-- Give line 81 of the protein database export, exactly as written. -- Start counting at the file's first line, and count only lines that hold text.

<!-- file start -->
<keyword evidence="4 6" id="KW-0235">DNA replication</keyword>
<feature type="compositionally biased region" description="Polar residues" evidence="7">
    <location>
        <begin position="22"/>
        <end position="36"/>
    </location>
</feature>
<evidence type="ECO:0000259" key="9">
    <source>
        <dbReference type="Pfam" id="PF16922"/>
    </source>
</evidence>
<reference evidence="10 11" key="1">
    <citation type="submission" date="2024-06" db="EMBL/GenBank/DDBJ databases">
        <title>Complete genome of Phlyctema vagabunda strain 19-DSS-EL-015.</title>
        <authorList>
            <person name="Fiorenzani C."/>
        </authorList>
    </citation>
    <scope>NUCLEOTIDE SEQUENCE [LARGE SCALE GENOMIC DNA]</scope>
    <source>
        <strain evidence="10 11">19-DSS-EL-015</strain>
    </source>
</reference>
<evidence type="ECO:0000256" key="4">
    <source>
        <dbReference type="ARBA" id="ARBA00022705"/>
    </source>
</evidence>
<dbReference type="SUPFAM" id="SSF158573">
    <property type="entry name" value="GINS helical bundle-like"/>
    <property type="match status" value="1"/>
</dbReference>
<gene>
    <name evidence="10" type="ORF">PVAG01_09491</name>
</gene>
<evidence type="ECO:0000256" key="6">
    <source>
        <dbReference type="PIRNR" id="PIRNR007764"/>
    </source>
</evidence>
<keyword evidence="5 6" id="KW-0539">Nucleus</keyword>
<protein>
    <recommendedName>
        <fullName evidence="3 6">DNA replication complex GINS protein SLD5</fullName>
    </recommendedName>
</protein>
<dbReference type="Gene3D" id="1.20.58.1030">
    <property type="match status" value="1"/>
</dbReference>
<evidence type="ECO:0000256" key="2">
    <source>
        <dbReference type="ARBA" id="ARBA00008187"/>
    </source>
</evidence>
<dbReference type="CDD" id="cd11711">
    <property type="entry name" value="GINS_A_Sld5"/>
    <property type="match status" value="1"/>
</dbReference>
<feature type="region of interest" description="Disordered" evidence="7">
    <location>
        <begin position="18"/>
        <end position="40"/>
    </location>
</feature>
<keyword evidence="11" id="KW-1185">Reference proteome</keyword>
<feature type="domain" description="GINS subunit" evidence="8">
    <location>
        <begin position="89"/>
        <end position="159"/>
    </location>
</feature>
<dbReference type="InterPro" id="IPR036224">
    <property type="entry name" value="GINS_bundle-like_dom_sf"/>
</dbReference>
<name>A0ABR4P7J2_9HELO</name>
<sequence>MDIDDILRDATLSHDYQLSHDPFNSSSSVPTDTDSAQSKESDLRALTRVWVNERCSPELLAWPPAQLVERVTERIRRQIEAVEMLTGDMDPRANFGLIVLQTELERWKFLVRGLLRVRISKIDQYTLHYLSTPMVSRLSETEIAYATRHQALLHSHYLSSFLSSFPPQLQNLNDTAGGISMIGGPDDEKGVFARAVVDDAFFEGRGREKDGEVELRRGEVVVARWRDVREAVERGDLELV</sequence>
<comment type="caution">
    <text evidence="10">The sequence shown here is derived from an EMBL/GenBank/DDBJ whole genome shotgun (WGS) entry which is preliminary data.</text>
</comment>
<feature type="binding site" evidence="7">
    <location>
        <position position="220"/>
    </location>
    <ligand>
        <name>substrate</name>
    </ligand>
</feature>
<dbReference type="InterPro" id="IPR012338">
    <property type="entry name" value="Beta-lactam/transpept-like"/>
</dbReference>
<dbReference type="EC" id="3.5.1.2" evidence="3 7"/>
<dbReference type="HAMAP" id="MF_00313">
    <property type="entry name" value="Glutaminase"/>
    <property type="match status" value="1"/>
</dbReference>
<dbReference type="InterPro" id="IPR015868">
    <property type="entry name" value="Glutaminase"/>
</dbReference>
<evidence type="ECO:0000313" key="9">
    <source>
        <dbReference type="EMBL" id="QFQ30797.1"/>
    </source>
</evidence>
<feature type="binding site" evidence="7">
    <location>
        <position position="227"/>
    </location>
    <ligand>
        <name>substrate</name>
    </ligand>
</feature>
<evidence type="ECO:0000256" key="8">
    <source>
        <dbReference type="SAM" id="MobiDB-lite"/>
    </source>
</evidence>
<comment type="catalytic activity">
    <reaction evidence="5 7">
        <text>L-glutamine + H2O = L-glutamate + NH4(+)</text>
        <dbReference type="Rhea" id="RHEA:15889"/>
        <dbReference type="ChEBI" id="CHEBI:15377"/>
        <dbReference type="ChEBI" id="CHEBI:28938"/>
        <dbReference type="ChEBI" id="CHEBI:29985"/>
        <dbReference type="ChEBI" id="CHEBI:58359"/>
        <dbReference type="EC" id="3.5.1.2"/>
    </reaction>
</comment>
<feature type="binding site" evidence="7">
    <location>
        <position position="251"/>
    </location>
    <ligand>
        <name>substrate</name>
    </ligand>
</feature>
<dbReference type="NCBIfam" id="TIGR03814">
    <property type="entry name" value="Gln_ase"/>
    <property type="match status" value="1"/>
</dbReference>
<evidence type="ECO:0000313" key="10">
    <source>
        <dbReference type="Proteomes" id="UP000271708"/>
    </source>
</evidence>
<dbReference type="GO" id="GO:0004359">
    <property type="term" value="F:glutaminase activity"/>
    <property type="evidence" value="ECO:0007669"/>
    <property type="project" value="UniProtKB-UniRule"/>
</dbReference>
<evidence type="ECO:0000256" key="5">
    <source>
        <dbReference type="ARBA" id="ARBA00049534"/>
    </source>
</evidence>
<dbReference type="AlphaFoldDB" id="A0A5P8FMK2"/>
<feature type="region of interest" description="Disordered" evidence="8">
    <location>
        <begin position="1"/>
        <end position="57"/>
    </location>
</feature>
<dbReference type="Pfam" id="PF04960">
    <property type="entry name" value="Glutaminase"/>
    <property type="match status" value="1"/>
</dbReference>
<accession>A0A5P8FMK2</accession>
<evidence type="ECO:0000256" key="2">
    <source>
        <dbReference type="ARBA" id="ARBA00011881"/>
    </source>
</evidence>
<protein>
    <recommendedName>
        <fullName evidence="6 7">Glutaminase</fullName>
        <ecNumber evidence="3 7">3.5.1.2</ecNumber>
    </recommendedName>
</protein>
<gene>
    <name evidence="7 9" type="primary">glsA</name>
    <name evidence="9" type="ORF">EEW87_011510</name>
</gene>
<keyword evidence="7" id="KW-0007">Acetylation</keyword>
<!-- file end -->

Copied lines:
<feature type="binding site" evidence="7">